NLRA protects nonunionized workers, 3rd Circuit ruling reminds employers

A New Jersey manufacturer of art supplies violated federal labor law when a manager allegedly told workers there would “be a problem” if they discussed concerns about race-based mistreatment among themselves, the 3rd U.S. Circuit Court of Appeals held Feb. 21 in Colart Americas Inc. v. National Labor Relations Board.

After a staffing firm assigned an employee to work at the manufacturer’s distribution center, he complained to the center’s manager about racism against Black workers at the facility and said he planned to report it, according to findings by the National Labor Relations Board. Shortly thereafter, the manager told the workers that if they had complaints, they should follow the chain of command and warned them not to voice complaints to each other, the NLRB found. That day, the manufacturer dismissed the staffing firm worker.

The NLRB’s general counsel charged the manufacturer with violating the National Labor Relations Act by interfering with employees’ right to engage in protected concerted activity when it threatened them with unspecified reprisals if they discussed complaints among themselves. Following a hearing, the NLRB found the manufacturer was a joint employer with the staffing firm and upheld the charges, which also included discharging the staffing firm worker for bringing group complaints and threatening to file charges. The 3rd Circuit upheld the ruling.

The case highlights a common misunderstanding about the NLRA: Employees are still protected even if there is no union or union-related activity involved. 

In particular, the NLRA allows employees to engage in “concerted activity,” which is when “two or more employees take action for their mutual aid or protection regarding the terms and conditions of employment,” according to NLRB guidance. A single employee may also engage in protected concerted activity if they bring group complaints to the employer’s attention, the guidance says.

Here, the NLRB could find the staffing firm worker’s complaints were protected concerted activity because: He complained to the manager and another supervisor about alleged racism against multiple Black employees; other workers made similar complaints; he discussed the complaints with his fellow workers; and the manager treated their concerns as a group complaint, the 3rd Circuit said.

The allegations hint at another familiar mistake — failing to properly respond to internal complaints of employment discrimination. The U.S. Equal Employment Opportunity Commission has published guidance on what employers should do instead, starting with a prompt, thorough and impartial investigation into the complaint. If evidence of discrimination is found, employers should ensure it stops immediately, correct any effects and prevent it from happening again, EEOC recommended.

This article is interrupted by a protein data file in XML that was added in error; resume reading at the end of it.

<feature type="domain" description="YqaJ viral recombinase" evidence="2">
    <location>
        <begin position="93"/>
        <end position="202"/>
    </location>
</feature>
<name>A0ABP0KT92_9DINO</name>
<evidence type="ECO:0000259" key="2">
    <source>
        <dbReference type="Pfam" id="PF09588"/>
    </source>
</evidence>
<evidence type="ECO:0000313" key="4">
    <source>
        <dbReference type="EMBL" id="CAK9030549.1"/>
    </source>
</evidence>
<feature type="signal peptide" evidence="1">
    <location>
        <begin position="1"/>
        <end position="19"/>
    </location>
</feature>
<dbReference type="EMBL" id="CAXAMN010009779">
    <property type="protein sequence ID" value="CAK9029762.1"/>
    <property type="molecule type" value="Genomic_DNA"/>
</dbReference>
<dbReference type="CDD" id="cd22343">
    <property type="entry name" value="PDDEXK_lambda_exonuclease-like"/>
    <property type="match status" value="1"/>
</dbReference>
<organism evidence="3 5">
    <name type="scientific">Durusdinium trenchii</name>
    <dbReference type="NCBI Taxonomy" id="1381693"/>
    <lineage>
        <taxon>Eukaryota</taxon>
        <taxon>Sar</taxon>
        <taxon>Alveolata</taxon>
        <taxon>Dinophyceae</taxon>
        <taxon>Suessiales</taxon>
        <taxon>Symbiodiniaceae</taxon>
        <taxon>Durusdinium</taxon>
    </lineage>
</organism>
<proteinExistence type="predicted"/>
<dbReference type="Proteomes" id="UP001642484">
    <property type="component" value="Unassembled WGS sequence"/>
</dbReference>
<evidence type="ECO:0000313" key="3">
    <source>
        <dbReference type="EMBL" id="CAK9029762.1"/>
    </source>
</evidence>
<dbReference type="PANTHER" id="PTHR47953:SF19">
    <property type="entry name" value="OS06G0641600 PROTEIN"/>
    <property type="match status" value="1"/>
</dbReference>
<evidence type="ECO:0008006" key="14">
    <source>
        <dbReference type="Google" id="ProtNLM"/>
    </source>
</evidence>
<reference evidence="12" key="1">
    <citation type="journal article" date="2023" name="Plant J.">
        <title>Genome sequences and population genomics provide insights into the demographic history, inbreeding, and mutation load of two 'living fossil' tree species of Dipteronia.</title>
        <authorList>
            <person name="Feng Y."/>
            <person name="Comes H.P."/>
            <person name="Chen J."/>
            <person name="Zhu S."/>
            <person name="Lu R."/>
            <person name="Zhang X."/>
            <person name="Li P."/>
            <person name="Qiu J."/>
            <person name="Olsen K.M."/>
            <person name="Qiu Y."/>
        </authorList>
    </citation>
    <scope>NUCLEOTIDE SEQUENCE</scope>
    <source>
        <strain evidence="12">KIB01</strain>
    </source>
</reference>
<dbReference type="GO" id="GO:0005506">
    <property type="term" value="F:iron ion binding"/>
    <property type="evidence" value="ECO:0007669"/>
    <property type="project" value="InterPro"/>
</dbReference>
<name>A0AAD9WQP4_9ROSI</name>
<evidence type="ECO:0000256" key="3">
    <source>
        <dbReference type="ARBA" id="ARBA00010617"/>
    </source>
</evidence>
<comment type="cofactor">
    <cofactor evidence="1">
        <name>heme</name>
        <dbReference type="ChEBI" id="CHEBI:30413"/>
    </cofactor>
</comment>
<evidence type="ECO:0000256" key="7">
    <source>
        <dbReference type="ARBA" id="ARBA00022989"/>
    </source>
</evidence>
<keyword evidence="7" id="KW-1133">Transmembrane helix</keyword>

Additionally, similar to the federal employment laws the EEOC enforces, the NLRA prohibits employers from retaliating against employees because they engage in protected activity. In this case, there was substantial evidence the manufacturer retaliated against the staffing firm work when it discharged him because of this protected activity, the 3rd Circuit said.

Specifically, at least two decisionmakers knew about his protected activity, and the decision to discharge him was close in time to that activity, the court explained. It also agreed with the NLRB that the manufacturer’s stated reasons for dismissing him — performance problems — were either implausible because they were never documented or false because they were contradicted by the manufacturer’s own records, the appeals panel added.

As the 3rd Circuit weighed in on the NLRB’s ruling, corporate powerhouses have been challenging the agency’s very existence. In January, the day after the Board charged Elon Musk-led SpaceX with violating the NLRA by firing employees who openly voiced workplace concerns, SpaceX shot back with a lawsuit accusing the agency’s structure of being unconstitutional and a violation of separation of powers.

Amazon and Trader Joe’s have made similar arguments in other lawsuits against the NLRB, according to a Feb. 22 report from The Register.